Let us imagine two people are having a conversation about love. The first one says, “Love is tumbling headlong through a field of fragrant wildflowers.”

“No it isn’t, you fool!” shouts the second. “Love is being drunk on the sweetest wine!”

Wildflowers in Vermont

To us, this seems a preposterous situation because there is no need to denounce one metaphor in favor of another. Both can be true simultaneously.

In fact, the only way the above conversation makes sense is if neither speaker realized that they were using metaphors. That is, if each believed themselves to be speaking in literal truths.

But why on earth would two individuals believe themselves to be speaking literal truths when using such potent metaphors? For the same reason that people speaking religious truths imagine themselves to be speaking literal truths despite their own use of powerful metaphors: the desire to be certain.

The theologian and religious philosopher Paul Tillich argued that there was something in us that resisted the attempt to interpret symbols as symbols, something that was not comfortable admitting that religion employed metaphor.

Perhaps it’s because we fear that doing so makes religion less true, less convincing, less certain. Symbols and metaphors—as pointers beyond themselves—admit the uncertainty of a religious claim. If we were to be comfortable with symbol and metaphor, we’d have to be comfortable with uncertainty. And so, in order to maximize certainty and retreat from the uncertainty of symbols, many people retreat into literalism, taking all the metaphors at face value.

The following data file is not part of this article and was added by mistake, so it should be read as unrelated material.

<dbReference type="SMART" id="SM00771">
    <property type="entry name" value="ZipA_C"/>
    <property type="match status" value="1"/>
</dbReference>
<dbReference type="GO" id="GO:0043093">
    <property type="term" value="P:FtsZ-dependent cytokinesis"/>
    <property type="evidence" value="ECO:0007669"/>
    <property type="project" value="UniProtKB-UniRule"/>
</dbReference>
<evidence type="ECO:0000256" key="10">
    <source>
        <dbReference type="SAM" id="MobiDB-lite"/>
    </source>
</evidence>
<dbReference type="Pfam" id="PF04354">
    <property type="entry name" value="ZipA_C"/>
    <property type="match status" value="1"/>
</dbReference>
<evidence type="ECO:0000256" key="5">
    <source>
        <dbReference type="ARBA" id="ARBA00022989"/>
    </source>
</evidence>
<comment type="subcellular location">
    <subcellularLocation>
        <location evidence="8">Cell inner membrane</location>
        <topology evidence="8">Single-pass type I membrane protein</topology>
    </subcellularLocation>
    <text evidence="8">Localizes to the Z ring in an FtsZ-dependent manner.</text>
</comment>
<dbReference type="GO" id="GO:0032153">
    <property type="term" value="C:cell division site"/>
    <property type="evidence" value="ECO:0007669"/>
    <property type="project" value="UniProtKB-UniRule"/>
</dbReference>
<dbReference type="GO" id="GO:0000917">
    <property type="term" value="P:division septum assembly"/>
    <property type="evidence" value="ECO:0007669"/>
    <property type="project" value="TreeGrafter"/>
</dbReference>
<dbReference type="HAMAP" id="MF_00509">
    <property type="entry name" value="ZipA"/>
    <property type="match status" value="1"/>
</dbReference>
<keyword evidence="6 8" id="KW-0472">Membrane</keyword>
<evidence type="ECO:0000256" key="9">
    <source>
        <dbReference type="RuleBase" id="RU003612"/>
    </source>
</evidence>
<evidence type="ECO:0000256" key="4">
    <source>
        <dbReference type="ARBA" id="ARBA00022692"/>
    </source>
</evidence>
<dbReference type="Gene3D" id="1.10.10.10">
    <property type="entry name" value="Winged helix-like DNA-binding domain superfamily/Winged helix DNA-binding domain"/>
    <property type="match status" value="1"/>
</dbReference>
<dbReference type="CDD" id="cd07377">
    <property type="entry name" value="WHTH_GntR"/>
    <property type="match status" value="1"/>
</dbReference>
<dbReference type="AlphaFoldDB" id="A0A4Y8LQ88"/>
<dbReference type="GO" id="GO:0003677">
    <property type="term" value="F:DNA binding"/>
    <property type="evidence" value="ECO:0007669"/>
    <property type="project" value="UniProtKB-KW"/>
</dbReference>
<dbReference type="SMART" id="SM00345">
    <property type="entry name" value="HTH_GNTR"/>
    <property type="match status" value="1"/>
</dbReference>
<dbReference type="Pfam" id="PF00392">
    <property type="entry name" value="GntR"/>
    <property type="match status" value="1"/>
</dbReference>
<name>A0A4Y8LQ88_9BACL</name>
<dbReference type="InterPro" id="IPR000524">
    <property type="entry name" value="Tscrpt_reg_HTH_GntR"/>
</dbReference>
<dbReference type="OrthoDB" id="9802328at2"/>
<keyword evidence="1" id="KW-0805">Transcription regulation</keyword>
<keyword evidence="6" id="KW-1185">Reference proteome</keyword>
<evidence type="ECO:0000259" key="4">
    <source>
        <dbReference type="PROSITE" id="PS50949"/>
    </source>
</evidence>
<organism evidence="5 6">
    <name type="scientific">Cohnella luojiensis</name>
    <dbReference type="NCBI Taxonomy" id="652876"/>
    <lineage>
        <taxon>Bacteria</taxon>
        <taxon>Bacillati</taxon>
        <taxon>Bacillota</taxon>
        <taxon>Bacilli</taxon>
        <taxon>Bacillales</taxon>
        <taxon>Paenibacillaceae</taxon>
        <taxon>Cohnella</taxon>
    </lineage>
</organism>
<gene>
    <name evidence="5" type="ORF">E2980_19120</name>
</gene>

This certainty has consequences for us and for our ability to build meaningful diverse community. For when we insist on a certainty—a certainty that, as The Certainty of Uncertainty demonstrates, is impossible to find—we are less likely to admit that our own language is metaphorical, and thus, uncertain.

And so it is that we are more inclined to see other points of view as competing truth claims rather than as alternative metaphors for the same underlying mystery. We are more inclined toward the idea that in order for our claims to be true, other claims must be false.

When we embrace uncertainty, metaphor, and doubt, we not only embrace the reality that the certainty we seek cannot be found, but we also embrace a way that allows us to build constructive and meaningful relationships in a diverse world. We are able to build a community in which love is both tumbling headlong through wildflowers and being drunk on the sweetest wine.